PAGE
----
Example is powerful, for example puts life, I believe, into truth - and that's why Christian biographies have been so powerful in my life and in the life of many other believers who testify of it, missionaries and great Christian leaders down all the annals of history - to see in men and women the possibility of following hard after God and winning the prize! It's when you see it in a man or a woman you say: 'I can do it too!'. You may even be led to say: 'I want to do it'. It makes the truth alive, it is living truth - and if you think for a moment, that's exactly what it was in the life of the Lord Jesus. Do you ever ponder how God, unlike what the Mormons teach us, did not give a revelation from heaven on tablets of stone or gold or whatever. He didn't just float down a book from Genesis to Revelation from the sky, but when He wanted to give a revelation to you and to me, the Bible says: 'The Word became flesh and dwelt among us'. For if He had not dwelt among us, we would not have beheld His glory, the glory of the only begotten of the Father, full of grace and truth. This is God's pattern: not just to give us truth, but to personify truth, to make truth alive in personality!

One writer put it like this: 'Paul was not just a life-sized model, but a Christ-sized model. He was not showcase religion, but laboratory experience. He had lived it in the silence of Arabia, the synagogue of Antioch, the stoning at Lystra, the maelstrom of Ephesus, and now the incarceration at Rome'. Paul, from behind the bars of prison, is saying: 'Be followers of me, and follow all them that follow Christ also'. Parents, do you underestimate the impact that you're having on your children? Elders, deacons, do you underestimate the impact that you have on the church? Sunday School teacher, on your pupils; Young People's leaders, on the young people? Whether consciously or unconsciously there are people looking to us, following us as an example.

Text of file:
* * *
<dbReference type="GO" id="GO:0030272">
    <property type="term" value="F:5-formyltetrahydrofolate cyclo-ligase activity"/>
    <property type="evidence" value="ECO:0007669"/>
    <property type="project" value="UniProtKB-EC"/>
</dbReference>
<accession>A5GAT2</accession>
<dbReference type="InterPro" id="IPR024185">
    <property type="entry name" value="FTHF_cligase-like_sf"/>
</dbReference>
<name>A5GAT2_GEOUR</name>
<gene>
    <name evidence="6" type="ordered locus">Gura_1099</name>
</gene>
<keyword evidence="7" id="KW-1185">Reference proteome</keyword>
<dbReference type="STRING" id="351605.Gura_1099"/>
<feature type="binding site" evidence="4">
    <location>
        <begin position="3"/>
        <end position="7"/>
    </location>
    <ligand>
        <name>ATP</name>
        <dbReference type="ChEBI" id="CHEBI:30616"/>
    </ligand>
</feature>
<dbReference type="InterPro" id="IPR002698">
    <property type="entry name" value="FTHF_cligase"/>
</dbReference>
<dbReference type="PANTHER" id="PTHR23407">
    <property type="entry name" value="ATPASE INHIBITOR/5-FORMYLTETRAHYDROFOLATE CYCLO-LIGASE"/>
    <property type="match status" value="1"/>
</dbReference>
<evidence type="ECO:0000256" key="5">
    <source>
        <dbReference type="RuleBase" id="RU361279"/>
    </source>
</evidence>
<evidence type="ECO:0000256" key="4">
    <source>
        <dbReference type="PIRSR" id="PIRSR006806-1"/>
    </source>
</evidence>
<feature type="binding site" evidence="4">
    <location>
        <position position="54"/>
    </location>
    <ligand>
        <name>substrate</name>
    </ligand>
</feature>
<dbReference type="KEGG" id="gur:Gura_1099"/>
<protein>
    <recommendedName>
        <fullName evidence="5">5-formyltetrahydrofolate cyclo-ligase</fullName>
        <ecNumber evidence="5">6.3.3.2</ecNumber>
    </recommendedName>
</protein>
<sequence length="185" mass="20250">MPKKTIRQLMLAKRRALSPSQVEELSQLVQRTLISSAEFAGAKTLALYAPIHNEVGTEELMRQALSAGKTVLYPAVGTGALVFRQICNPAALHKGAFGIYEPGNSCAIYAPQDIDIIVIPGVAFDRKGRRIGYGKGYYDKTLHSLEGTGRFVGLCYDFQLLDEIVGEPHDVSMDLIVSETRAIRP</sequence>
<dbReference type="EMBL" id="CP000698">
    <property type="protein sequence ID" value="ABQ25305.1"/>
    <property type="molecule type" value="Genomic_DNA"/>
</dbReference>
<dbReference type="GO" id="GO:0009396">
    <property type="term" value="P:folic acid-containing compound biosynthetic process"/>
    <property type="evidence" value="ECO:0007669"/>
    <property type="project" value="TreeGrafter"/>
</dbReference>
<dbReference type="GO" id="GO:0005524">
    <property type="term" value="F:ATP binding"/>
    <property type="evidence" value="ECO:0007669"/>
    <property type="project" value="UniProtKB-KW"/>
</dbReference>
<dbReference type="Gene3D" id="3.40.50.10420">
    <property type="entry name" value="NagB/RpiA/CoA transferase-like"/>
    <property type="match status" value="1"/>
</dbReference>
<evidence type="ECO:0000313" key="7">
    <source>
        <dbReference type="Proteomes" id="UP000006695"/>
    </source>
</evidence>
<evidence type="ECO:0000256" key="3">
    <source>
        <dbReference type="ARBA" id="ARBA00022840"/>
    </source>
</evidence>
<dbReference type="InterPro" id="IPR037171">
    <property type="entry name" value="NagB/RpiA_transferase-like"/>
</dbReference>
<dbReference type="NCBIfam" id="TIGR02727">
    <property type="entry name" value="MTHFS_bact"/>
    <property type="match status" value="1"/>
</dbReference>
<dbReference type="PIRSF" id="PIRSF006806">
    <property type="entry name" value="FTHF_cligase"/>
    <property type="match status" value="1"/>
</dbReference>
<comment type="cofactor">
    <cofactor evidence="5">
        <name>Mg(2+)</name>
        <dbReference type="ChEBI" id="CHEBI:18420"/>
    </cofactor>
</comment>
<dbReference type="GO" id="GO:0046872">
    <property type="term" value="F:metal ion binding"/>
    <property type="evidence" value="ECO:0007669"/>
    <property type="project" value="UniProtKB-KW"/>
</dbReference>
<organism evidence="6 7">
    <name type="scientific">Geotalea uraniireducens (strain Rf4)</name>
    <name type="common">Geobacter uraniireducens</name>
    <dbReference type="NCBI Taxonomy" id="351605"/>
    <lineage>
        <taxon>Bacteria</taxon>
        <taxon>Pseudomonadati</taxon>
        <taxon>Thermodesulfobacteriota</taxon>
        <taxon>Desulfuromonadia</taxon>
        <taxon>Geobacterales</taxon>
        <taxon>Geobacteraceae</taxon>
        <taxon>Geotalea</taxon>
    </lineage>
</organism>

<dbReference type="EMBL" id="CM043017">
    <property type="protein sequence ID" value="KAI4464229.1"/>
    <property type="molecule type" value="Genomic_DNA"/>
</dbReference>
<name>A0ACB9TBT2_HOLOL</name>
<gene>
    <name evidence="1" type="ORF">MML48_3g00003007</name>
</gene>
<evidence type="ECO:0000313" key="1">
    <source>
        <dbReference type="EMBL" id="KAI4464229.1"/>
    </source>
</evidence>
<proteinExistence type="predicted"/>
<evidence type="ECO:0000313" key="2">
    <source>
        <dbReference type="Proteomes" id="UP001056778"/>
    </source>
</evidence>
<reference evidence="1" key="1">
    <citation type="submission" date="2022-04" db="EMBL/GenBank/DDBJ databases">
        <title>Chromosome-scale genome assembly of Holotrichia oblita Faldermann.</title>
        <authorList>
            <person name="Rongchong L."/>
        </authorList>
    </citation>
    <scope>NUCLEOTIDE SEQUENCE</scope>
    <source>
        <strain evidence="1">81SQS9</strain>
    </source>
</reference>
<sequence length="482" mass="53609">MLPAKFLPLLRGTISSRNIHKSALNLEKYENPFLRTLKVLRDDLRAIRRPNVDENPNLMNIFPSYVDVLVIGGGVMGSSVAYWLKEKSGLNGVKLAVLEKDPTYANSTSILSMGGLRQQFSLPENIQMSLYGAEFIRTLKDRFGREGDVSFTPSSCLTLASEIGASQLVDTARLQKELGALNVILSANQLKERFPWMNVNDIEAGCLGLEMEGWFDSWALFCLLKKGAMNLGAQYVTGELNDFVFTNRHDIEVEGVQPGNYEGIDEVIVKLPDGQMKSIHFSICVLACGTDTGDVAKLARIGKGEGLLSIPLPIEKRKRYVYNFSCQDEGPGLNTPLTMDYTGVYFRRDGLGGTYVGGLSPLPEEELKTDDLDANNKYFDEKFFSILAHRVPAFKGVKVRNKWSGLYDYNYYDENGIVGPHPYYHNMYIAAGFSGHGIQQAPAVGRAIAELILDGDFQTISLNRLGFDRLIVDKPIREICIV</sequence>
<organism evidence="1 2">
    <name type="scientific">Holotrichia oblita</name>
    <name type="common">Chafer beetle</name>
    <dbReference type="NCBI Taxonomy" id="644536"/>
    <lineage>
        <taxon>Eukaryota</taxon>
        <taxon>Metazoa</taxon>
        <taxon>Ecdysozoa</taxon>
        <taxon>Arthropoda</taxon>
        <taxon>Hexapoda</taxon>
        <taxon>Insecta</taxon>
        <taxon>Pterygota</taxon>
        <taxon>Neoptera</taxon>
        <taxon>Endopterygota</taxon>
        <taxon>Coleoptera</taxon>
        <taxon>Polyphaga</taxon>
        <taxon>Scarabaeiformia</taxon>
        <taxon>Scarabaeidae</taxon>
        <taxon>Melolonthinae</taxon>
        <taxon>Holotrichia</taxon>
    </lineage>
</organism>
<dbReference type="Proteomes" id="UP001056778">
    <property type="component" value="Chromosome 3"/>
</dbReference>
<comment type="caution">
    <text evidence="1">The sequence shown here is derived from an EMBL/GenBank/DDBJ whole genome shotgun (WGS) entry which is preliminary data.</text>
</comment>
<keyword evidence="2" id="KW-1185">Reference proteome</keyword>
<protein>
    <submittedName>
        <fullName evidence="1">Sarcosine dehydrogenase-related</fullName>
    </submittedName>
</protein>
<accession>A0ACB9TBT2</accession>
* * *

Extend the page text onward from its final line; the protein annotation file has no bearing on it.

Verse 17, 'example' there is the word 'tapor' (sp?) in Greek, and it primarily was used of an impression or a mark that was made by a blow, like a stamp, a seal. Thomas, you remember, he came doubting and all the rest, the disciples told him of the Lord's revelation in the Upper Room and His resurrection, and Thomas said these words: 'Except I shall see in His hands the print', there's that word 'tapor', 'the impression of the nails, and put my fingers into the print of the nails, I will not believe'. What Thomas was really saying was: 'The marks of crucifixion are all I have to go on, and I want to see them!'. Anything else, any other impression, to Thomas was a false impression.

Now what Paul is saying to us is: we have got to be impressions of Christlikeness to the world around, leaving not a false impression. Paul could say in Galatians: 'From henceforth let no man trouble me, for I bear in my body the marks', or the brands, 'of the Lord Jesus'. Sure that's tremendous! Because of that, Paul tells us that we need to follow him as an example, but we need to be examples to follow - and surely the Philippians knew that. Didn't we look at Timothy, Epaphroditus, Silas was with them, and it's amazing: they knew what it was like to see a man in the flesh who was a man of God, who was Christ-like, whom they could point to and say: 'I'll follow him because he's following Christ'.